Atlanta Speakeasy Electro Swing is bringing Swingrowers, an electro swing live band, to the Red Light Cafe on Friday, March 25th. Electro swing is a blending of the sounds of jazz, big band, and electronica. Swingrowers cultivates a variety of swing that every music-lover needs in their garden. With some Django spice via manouche guitar (Alessio Costaglioloa), saxophone (Ciro Pusateri), production to put the ‘electro’ in “electroswing,” (Roberto Costa a.k.a. Pisk), and sublime vocals (Loredana Grimaudo), Swingrowers offers a unique sound that makes it hard to sit still. The Palermo-based quintet has toured their native continent and this one, reminding people all over the world of the importance of spasso. And my, is the group molto spassoso! Last year they released their second album, titled Remote, under Freshly Squeezed. I gave it a listen and haven’t stopped dancing since.
The album begins unassumingly, with a kicking beat and sax and clarinet bleating out a melody with the precariousness of an object teetering on the edge of a table before it settles safely. Then the vocals of Loredana, luscious like a sandwich on the beach, deliver the lyrics. As sumptuous as it is, this album is clearly meant to be danced to. From the first notes, raining down over the sound of scratchy nostalgia, “Baby Lone” is a romping delight. Oh, but then the violin joins in. This is the violin that I love, with full and rich strings, swooping and swirling in a melody that is as pleasant as it is enigmatic. (This is what I had in mind when, as a youth, I begged my violin teacher to lay off the Bach and Handel and let me play some “gypsy music”. Her response was Monti’s “Csárdás”, which I suppose wasn’t too far off, although I could never make it danceable.) The vocals are delivered with a gusto perfectly paired to the strings.
The group, because they’re a classy bunch, shot a video for the next song at London’s Rivoli Ballroom (which happens to be Grade II listed – that means it’s über special). The video for “That’s Right” depicts the dapper group performing for the club’s owner and his bouncer, giving it their all for a chance to play in such a splendid setting. Loredana belts out the lyrics with conviction, lyrics that speak of hope that things will work out despite the ever present possibility that all could end in disaster. Pretty appropriate for an audition. A saxophone solo that will chill your vertebrae and disconnect the bones in your knees brings it home and even gets the bouncer dancing below the neck (as the club’s owner remains virtually inscrutable). With “Stay Swing,” Swingrowers usher swing into the 21st century more than even – dare I say it – Yolanda Be Cool and DCUP did with “We No Speak Americano.” This song is original but with the best elements of swing from several decades ago. It is the collection of smells wafting from the kitchen into the dining room in a greasy shawarma restaurant, the immediately unidentifiable bromeliads in the humid part of the Biodome (which is a real place, not just a figment of a hazy Pauly Shore-infested past), the taste of the inside of a perfectly cooked onion hush puppy on your tongue.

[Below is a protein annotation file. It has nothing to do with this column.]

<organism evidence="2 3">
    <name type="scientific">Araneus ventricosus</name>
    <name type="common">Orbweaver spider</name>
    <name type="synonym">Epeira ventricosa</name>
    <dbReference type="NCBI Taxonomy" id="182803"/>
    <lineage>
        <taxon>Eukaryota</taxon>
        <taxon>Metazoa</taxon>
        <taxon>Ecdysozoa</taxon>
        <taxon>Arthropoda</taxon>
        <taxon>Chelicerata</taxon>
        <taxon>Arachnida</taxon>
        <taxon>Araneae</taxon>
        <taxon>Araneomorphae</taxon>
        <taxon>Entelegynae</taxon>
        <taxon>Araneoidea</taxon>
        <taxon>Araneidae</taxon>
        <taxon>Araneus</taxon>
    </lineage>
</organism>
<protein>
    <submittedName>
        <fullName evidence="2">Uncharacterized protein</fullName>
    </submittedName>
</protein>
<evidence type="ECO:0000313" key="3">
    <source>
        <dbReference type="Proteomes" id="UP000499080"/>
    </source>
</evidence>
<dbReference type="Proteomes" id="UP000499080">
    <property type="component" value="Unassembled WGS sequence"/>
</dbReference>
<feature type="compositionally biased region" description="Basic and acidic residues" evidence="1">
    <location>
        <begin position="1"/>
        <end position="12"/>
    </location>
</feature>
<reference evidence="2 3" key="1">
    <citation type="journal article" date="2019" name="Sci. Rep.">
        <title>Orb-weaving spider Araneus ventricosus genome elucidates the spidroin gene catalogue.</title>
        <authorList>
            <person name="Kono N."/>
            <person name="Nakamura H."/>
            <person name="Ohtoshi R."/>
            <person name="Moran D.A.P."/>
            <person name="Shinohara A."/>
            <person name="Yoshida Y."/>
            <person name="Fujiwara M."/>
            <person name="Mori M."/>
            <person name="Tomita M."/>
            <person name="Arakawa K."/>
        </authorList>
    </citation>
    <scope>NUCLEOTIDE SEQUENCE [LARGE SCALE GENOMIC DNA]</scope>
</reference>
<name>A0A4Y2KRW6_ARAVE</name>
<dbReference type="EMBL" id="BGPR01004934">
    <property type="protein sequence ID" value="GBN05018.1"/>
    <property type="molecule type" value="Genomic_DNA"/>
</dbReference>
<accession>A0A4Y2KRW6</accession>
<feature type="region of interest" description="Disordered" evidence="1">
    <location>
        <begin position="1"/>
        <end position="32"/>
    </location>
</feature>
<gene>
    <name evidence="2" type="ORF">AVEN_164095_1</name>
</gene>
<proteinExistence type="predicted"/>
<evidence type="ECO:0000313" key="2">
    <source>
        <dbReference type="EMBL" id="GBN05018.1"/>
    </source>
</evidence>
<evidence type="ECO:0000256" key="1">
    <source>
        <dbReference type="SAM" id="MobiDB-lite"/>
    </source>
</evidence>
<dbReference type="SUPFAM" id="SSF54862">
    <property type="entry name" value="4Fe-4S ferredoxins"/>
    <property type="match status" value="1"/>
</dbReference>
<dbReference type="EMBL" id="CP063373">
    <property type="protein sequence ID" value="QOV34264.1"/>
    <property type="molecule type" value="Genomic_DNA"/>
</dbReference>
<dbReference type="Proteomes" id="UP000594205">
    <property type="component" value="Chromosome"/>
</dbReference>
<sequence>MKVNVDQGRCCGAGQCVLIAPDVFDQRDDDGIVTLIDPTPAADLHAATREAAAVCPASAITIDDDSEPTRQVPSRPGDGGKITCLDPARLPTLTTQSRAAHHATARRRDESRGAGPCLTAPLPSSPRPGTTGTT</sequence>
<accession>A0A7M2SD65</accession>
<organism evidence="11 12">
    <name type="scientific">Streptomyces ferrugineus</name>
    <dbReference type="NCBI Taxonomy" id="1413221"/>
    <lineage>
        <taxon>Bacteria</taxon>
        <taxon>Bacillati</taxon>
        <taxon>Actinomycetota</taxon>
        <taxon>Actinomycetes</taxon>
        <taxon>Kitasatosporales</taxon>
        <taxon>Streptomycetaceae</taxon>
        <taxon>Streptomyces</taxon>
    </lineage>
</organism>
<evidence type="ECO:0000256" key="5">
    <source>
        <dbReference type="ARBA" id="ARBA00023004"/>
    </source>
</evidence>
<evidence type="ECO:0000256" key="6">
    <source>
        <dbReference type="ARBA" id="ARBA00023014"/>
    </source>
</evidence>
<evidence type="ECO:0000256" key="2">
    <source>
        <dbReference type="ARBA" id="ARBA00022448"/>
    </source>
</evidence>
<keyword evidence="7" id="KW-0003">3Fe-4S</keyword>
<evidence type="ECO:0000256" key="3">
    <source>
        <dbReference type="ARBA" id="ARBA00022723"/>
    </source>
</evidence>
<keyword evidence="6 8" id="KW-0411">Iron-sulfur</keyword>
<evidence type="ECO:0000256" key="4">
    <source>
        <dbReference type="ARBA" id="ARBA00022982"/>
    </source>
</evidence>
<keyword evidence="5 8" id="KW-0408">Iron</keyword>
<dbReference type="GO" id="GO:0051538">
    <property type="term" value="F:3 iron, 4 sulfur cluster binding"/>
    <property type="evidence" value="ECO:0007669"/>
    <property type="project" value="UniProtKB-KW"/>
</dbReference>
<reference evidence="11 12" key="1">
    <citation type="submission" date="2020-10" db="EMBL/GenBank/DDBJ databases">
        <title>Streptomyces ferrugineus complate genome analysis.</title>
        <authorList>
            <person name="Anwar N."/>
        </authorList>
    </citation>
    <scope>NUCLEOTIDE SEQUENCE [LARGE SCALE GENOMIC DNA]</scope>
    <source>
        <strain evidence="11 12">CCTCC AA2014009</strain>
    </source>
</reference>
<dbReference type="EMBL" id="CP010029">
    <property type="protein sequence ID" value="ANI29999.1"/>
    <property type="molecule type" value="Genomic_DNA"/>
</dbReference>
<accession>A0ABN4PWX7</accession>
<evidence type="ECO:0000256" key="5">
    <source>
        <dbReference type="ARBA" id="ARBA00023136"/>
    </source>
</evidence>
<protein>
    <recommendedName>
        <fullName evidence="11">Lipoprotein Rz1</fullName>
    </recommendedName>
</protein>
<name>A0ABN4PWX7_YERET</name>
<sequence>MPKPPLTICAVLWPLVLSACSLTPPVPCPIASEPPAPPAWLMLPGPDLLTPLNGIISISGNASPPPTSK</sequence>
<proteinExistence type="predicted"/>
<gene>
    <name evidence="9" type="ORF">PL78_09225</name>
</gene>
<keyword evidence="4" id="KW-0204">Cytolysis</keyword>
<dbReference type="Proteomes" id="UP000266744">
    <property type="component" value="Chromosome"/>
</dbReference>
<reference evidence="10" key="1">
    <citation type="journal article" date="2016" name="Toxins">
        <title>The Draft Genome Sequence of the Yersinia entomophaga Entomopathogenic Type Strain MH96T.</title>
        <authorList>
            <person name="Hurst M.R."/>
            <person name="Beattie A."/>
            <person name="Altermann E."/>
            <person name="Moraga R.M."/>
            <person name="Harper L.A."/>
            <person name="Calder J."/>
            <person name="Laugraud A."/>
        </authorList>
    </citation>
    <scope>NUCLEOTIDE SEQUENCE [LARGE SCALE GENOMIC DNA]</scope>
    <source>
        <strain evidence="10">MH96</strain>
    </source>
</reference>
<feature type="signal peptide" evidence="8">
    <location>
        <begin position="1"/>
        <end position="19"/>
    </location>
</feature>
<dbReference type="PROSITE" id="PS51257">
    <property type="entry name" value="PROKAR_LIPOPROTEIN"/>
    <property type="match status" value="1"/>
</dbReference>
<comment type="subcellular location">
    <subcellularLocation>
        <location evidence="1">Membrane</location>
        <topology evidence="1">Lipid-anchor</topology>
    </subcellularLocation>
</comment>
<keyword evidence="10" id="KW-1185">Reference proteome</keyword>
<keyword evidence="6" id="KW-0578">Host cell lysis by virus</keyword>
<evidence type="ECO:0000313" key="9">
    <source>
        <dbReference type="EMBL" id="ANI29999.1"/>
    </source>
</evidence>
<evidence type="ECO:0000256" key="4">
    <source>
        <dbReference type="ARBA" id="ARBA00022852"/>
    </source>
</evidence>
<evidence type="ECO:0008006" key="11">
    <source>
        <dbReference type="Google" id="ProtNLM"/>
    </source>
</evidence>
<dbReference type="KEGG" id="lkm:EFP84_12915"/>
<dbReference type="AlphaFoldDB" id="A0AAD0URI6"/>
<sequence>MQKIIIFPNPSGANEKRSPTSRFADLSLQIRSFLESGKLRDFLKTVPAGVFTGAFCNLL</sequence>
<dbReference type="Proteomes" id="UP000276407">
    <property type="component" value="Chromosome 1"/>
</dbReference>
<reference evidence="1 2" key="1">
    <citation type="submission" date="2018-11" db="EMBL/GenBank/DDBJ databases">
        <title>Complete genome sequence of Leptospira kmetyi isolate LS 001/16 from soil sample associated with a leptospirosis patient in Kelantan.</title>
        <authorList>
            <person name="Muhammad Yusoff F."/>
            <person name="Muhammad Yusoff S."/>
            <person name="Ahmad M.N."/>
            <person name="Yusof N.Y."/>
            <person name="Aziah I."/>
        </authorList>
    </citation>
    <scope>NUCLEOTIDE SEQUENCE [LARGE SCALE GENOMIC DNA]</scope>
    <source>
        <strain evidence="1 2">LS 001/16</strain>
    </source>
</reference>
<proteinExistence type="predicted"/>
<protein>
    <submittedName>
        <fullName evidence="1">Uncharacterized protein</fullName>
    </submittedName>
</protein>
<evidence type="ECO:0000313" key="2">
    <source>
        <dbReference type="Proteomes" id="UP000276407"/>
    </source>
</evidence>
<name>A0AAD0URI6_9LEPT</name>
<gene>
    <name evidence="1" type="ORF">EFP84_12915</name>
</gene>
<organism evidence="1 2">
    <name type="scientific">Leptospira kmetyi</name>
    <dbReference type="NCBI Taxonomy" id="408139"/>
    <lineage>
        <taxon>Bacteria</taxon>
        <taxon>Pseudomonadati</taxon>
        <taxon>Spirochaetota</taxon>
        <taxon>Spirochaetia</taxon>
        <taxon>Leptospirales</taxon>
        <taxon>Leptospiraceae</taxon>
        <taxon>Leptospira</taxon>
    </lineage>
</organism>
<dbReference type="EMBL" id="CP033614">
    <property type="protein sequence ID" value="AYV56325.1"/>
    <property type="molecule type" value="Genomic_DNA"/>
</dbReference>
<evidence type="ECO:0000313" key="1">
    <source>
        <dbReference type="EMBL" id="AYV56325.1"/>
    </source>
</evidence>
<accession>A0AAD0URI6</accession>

Swingrowers “That’s Right!” on YouTube
“Frank” is a song that I could envision myself dancing to on a steamy night in an outdoor club on a Mediterranean isle. (I once attended such a place, it was quite luxe. Strong caipiroska alla fragola, a dance floor surrounded by bed-sized lounges. The people I was with – all Italians – told me not to talk to the bouncers and if anyone asked, to say my name was Bianca). An intoxicating beat nudged forward by piano clears the way for Loredana to do vocal vinyasas, weaving in and out, around and between the horns. “Django” opens with more of that violin that makes the fingers on my left hand curl and my right wrist flick, thumbnail held by the tip of middle finger. Too Many T’s bring their rhymes and fun into the mix to make me feel okay about wearing sneakers to the party.
The next track on the album, “Chiovi,” delivers an injection of all the energy one will need to dance for the rest of the album. It is fast-paced and hits you when you’re already moving, like that caipiroska. Deep bass pounds as the melody does a vigorous backstroke, cutting through the soundwaves with the precision of an olympian. An electronic beat almost disco-like in its regularity and funkiness initiates “Break Out” with an intensity surprisingly and seemingly facilely exceeded by Loredana’s delivery of the lyrics. The horns up the ante, making for an ultimately danceable musical treat. Fueled with multiplied vocals and swinging everything – wind, reed, strings, drums – the song gets under your skin in the best way possible. “Enjoy The Moment” takes you out for dinner and dancing and innumerable roaring epicurean delights, and with “Fancy,” the dance party continues. The sound that Swingrowers gifts to the world is one that is nourishing, fortifying, and so contagious that even the WHO would wrinkle their foreheads if they weren’t busy wrinkling their drab suits through dance.
The final song of Remote, “Why,” glides into a dimly lit room furnished with floating wisps of smoke and wide-brimmed fedoras. As Loredana’s dulcet voice brings light to the song, it is easy to envision her partially reclined on the piano decked out in curls and something strappy with a slit up to there. “Oh please baby please don’t leave me tonight,” she croons, ending the song with the listener wishing, yearning, longing that there were more to the album so as not to let Loredana down.
Swingrowers are nothing less than an utter delight. In an era of political noise, the group provides a welcome release from the shackles of the superficial seriousness and reminds one to “enjoy the moment.”
Head on over to the Red Light Cafe to pickup tickets to see Swingrowers on March 25th.